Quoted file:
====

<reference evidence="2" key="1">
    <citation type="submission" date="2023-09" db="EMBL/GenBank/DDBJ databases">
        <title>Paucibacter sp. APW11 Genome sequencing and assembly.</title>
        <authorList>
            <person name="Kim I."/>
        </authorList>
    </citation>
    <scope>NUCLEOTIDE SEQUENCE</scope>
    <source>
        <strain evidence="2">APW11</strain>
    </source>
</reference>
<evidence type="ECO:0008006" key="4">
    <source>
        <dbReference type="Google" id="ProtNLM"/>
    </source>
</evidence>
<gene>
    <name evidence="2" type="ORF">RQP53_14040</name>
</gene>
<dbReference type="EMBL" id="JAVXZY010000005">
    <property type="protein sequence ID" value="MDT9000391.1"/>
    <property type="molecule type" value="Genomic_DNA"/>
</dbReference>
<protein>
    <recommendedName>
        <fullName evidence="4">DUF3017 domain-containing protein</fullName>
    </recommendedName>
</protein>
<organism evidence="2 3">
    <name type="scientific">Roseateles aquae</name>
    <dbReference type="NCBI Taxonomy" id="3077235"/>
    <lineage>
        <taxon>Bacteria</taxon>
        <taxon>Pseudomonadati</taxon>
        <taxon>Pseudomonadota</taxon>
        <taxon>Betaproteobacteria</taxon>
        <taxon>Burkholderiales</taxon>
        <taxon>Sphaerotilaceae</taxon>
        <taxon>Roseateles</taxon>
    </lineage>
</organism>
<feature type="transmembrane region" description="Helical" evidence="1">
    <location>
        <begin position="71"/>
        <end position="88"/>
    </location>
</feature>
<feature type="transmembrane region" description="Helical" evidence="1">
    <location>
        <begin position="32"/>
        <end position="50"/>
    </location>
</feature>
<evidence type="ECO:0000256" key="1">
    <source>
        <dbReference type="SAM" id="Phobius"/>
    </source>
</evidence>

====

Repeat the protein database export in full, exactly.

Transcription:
<reference evidence="2" key="1">
    <citation type="submission" date="2023-09" db="EMBL/GenBank/DDBJ databases">
        <title>Paucibacter sp. APW11 Genome sequencing and assembly.</title>
        <authorList>
            <person name="Kim I."/>
        </authorList>
    </citation>
    <scope>NUCLEOTIDE SEQUENCE</scope>
    <source>
        <strain evidence="2">APW11</strain>
    </source>
</reference>
<evidence type="ECO:0008006" key="4">
    <source>
        <dbReference type="Google" id="ProtNLM"/>
    </source>
</evidence>
<gene>
    <name evidence="2" type="ORF">RQP53_14040</name>
</gene>
<dbReference type="EMBL" id="JAVXZY010000005">
    <property type="protein sequence ID" value="MDT9000391.1"/>
    <property type="molecule type" value="Genomic_DNA"/>
</dbReference>
<protein>
    <recommendedName>
        <fullName evidence="4">DUF3017 domain-containing protein</fullName>
    </recommendedName>
</protein>
<organism evidence="2 3">
    <name type="scientific">Roseateles aquae</name>
    <dbReference type="NCBI Taxonomy" id="3077235"/>
    <lineage>
        <taxon>Bacteria</taxon>
        <taxon>Pseudomonadati</taxon>
        <taxon>Pseudomonadota</taxon>
        <taxon>Betaproteobacteria</taxon>
        <taxon>Burkholderiales</taxon>
        <taxon>Sphaerotilaceae</taxon>
        <taxon>Roseateles</taxon>
    </lineage>
</organism>
<feature type="transmembrane region" description="Helical" evidence="1">
    <location>
        <begin position="71"/>
        <end position="88"/>
    </location>
</feature>
<feature type="transmembrane region" description="Helical" evidence="1">
    <location>
        <begin position="32"/>
        <end position="50"/>
    </location>
</feature>
<evidence type="ECO:0000256" key="1">
    <source>
        <dbReference type="SAM" id="Phobius"/>
    </source>
</evidence>